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CDC Releases Surveillance Report on Social Determinants of Health

April 26, 2013

CDC - Centers for Disease Control and Prevention

This week the Centers for Disease Control and Prevention (CDC) released an HIV Surveillance Supplemental Report that focuses on census tract-level social determinants of health (SDH) among adults diagnosed with HIV infection. The term "social determinants of health" refers to the overlapping social structures and economic systems (e.g., social environment, physical environment, health services, and structural and societal factors) that are responsible for most health inequities. Addressing the SDH that adversely affect health outcomes may help advance efforts to reduce disparities in HIV diagnosis rates between populations. The report, the first of its kind, covers the time period 2005-2009 in 18 jurisdictions. The areas are 13 states, Washington, D.C.; Puerto Rico; Los Angeles County; New York City; and San Francisco. Among the states are New York, Illinois (but not Chicago), Minnesota, Virginia, Washington, and Wisconsin.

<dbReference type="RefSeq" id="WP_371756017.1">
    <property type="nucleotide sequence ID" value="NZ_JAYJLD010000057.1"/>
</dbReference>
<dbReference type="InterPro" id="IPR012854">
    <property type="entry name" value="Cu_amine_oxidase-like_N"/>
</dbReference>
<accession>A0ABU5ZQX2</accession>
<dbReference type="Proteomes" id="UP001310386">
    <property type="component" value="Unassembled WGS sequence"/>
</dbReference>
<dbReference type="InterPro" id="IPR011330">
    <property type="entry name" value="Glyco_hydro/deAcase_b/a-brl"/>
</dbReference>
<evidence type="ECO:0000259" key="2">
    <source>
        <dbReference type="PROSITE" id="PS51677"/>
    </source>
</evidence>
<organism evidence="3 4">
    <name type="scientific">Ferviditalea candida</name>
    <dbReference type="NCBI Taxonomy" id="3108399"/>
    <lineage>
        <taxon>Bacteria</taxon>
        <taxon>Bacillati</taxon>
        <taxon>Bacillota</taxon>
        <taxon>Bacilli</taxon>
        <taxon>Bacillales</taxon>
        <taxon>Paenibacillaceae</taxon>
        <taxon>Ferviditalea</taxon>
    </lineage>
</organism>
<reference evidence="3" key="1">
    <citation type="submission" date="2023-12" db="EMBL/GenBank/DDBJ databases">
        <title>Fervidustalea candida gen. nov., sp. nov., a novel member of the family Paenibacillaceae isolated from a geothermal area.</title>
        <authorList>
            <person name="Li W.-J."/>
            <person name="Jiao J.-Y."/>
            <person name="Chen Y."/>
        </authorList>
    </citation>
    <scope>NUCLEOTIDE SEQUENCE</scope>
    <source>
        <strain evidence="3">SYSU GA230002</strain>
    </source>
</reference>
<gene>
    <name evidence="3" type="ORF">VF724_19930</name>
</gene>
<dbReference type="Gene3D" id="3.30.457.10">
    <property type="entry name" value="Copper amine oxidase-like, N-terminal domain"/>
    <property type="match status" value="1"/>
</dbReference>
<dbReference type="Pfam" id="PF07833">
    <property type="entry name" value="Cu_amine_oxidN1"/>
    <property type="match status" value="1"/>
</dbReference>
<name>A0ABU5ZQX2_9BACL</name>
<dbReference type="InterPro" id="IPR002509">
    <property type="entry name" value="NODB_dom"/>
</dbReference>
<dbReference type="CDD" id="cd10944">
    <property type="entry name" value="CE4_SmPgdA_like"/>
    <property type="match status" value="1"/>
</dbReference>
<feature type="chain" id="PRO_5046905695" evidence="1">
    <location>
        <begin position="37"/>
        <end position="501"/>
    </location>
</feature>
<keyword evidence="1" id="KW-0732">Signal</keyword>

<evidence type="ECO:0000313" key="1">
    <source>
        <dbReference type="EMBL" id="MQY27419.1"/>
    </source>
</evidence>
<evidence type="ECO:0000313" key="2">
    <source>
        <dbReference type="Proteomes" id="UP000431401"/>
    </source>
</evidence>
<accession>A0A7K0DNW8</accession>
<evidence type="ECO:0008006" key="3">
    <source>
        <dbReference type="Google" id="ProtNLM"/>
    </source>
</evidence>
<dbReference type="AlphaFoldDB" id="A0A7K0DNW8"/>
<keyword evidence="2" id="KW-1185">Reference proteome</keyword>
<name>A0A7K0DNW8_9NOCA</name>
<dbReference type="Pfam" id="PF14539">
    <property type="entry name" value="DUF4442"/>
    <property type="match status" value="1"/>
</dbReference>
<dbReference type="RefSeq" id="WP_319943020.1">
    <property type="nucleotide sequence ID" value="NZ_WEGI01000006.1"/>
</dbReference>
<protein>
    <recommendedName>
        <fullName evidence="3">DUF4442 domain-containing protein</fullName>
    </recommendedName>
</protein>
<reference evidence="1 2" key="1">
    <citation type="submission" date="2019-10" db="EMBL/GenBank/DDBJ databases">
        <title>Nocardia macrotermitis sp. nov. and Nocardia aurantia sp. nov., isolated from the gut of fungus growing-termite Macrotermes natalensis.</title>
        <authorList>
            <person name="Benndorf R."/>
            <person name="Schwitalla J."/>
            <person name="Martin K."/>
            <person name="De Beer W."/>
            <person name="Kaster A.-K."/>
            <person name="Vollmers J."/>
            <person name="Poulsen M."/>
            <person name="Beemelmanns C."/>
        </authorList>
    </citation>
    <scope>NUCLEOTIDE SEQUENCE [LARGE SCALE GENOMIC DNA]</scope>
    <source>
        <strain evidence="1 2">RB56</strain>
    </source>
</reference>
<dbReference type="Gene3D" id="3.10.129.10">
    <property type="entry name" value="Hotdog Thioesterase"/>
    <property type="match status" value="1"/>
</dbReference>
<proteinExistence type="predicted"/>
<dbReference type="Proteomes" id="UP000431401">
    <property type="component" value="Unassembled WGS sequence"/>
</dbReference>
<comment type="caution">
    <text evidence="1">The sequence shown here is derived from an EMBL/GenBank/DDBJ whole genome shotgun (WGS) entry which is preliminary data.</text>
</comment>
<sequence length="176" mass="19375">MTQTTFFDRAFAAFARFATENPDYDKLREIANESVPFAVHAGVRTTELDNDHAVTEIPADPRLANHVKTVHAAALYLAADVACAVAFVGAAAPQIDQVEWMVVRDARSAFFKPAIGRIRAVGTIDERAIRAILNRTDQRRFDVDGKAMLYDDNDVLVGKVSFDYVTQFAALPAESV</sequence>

The report's data do not represent all of the diagnosed adult HIV cases during the time period in the 18 areas. The data are only from cases where an individual's residence in a census tract was known and census-tract level data on social determinants was available for the full time period. The SDH indicators included in the report are federal poverty status, education level, median household income, and employment status.

The full report can be found here.

Readers of the report are urged to read the "Commentary" and "Technical Notes" sections to understand better the limitations of the data.



  
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This article was provided by AIDS United. It is a part of the publication AIDS United Policy Update. Visit AIDS United's website to find out more about their activities and publications.
 
See Also
More on the Economics of HIV Care

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